UAE's top businesswomen, lady professionals and senior government officials attend a symposium on 'Women: Reality and Future Expectations' that began on Monday in Abu Dhabi. Image Credit: Ahmed Kutty/Gulf News

Abu Dhabi: Despite cultural constraints of the times, Fatima Al Mughni persisted with her education to complete the bachelors degree.

Studying in a UAE university with three female Emirati students among thousands of male students, she overcame many cultural barriers to complete her education.

Now Fatima works in the Ministry of Social Affairs in Sharjah and is among senior members of the UAE Women's Union.

During a symposium titled UAE "Women: Reality and Future Expectations", that began yesterday, Fatima said: "I've witnessed tremendous change before and after the UAE became Emiratised. Previously, it was the norm for young girls to ignore education or drop out of school early; which is unheard of these days. Even if an Emirati woman doesn't continue her education these days, she can still find a job that can help support her," she said.

Research in 1981 by the UAE Women's Union showed the main reason for divorces among UAE families was girls' ignoring of their education and getting married early. Now, however, Fatima blames the majority of divorces on technology. "Even though technology has made communication easier, it's also the main reason why couples separate, because they become too dependent on mobile phones and the internet, which in return leads to lack of face-to-face encounters. I know of a lot of couples who got divorced because of prices going down in the stock market for example," said Fatima.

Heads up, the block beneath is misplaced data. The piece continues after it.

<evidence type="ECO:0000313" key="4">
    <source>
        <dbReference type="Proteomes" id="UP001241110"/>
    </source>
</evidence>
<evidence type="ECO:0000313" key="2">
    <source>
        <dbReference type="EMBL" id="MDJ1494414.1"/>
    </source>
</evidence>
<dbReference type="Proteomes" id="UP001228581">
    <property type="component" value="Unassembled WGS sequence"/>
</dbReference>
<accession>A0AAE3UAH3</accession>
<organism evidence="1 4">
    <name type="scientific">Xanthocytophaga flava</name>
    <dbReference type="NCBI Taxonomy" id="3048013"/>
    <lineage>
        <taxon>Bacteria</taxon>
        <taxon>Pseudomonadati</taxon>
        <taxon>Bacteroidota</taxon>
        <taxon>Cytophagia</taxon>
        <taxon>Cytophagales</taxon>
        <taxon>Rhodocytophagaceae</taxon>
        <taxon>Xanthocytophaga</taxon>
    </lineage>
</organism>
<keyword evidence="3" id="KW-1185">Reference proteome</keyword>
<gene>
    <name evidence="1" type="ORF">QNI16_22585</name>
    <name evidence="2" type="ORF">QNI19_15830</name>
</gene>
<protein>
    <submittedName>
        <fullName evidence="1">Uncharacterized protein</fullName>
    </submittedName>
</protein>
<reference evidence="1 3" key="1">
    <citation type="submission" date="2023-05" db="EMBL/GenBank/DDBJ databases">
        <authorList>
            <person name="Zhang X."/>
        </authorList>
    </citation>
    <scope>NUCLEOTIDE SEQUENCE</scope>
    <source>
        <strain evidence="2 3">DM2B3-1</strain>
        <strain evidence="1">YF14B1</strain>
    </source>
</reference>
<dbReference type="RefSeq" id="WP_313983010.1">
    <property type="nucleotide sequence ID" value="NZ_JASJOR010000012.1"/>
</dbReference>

Taking part in social, political, and economic events, is what helped Emirati women voice their opinions and take part in decision-making concerning the UAE, said Dr Amal Al Qubaisi, Member of the Federal National Council (FNC), adding that 22.3 per cent of FNC members are currently women. "The benefit of Emirati women taking part in prominent positions is how we structure our own regulations for the sake of other woman. For instance, we are working hard on regulating a law that will permit widows, divorced women, or women over 35 to have her own accommodation or [be] granted a piece of land so that she can help support herself," said Dr Al Qubaisi.

Dr Zubeida Jasem, Director of Studies and Research Department at the Foreign Ministry, said a regulation would soon give Emirati citizenship to children born to Emirati women married to non-Emiratis.

Are you a working woman? Have gender biases been an issue for you in the work place? What difference would it make if more women were encouraged to work?